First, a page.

March 23, 2015
US and New Zealand protest Indonesia's food import restrictions
The US and New Zealand have together expressed opposition to Indonesia's import restrictions on food and farm products, saying they infringed on international trade protocols.
This is the fifth World Trade Organisation (WTO) case brought by the US against Indonesia, and a dispute settlement panel, under the WTO, will have to mediate over the issue. If left unresolved, it could lead to sanctions.
Similar measures were first implemented in 2011 and caused a decline in imports from the US, which have not recovered since. Licensing requirements from those restrictions kept a tight check on the time when specific products can be brought in as well as pricing and quantity, a US official explained.
As a result, close to US$200 million worth of Indonesia-bound US exports were affected. Products hampered by the restrictions included cattle, chicken and beef exports to Indonesia, the US trade office said.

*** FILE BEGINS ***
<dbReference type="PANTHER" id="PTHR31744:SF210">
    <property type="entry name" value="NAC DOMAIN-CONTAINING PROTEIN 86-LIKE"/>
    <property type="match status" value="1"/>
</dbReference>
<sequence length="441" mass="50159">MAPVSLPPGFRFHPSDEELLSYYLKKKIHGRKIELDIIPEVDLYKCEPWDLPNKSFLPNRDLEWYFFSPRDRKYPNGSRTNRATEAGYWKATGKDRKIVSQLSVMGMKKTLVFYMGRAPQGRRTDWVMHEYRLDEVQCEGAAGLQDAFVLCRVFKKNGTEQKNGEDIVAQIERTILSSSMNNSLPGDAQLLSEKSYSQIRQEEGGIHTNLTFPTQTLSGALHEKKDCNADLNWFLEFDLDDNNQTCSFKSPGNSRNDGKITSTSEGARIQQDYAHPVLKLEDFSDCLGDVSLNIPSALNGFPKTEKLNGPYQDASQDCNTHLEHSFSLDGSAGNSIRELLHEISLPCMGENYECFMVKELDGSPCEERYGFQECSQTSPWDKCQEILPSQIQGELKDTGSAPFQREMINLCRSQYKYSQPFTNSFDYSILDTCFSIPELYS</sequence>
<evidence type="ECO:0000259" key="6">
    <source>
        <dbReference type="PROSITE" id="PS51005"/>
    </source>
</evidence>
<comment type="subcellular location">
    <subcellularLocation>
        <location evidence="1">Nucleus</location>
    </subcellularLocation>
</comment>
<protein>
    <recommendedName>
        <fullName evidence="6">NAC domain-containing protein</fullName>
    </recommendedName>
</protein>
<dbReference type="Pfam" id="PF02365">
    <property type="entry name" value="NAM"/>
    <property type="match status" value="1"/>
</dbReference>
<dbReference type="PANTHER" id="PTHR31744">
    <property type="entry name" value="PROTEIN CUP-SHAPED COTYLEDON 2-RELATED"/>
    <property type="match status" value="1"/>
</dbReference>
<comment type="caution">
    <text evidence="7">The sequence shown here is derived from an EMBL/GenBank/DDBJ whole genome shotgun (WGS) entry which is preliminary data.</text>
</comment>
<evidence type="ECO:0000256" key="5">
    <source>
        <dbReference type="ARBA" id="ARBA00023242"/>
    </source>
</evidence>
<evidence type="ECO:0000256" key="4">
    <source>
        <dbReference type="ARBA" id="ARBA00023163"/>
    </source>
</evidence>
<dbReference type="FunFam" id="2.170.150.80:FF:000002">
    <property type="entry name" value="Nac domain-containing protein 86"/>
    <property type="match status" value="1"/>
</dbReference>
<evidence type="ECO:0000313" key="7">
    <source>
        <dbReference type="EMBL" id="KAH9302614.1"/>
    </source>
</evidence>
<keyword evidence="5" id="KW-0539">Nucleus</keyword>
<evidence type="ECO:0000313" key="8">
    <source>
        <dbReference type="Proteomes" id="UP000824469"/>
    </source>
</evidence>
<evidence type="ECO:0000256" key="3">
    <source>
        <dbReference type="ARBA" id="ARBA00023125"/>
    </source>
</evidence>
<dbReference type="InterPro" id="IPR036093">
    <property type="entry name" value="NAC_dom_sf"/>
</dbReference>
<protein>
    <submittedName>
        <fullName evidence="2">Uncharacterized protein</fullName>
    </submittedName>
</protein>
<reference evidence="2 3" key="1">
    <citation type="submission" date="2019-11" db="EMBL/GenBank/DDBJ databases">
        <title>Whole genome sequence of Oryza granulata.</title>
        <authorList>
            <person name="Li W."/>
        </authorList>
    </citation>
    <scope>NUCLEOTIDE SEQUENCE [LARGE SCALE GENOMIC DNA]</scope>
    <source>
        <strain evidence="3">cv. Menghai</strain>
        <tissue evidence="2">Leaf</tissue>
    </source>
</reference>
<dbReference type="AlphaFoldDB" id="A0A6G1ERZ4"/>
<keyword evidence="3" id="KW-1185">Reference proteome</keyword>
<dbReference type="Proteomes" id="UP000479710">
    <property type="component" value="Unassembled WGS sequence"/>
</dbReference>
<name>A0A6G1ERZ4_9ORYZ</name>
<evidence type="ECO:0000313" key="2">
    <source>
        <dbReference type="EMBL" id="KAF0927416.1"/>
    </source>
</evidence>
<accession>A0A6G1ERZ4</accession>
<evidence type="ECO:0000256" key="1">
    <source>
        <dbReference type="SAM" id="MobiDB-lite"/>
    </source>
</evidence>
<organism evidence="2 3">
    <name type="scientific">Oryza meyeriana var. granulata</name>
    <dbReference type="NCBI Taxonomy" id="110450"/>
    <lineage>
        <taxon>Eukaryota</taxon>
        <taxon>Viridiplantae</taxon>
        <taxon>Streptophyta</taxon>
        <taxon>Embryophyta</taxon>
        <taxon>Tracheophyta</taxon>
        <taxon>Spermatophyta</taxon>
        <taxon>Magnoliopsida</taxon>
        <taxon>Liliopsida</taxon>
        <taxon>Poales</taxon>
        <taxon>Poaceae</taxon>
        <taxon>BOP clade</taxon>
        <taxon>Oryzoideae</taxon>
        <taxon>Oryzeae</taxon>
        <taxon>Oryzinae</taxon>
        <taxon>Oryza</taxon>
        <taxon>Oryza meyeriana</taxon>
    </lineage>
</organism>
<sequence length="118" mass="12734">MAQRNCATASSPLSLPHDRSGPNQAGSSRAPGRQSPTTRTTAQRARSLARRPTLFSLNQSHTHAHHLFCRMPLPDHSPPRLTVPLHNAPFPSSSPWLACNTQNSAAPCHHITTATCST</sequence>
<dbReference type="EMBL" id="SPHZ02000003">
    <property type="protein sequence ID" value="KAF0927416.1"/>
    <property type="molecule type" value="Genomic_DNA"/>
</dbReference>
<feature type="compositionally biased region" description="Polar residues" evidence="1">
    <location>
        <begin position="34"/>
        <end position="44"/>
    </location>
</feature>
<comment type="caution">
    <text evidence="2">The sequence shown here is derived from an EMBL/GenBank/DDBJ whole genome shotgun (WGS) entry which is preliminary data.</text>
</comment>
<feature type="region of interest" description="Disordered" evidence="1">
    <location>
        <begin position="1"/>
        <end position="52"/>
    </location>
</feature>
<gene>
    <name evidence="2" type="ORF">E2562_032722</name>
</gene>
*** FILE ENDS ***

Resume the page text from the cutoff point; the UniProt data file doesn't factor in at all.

Flanked by New Zealand's trade minister, Tim Groser and US officials, US Trade Representative Michael Froman declared his support for the WTO case against the Southeast Asian country, saying this would help "farmers and ranchers across the US who have been shouldering unfair export barriers to Indonesia".
Groser also voiced his concerns. "Agricultural exports are the lifeblood of our economy", he commented.
While its economy pales in comparison to the US which is about 99% bigger, New Zealand's agricultural exports in 2014 recorded a value of US$23.84 billion, equivalent to 15% of American exports.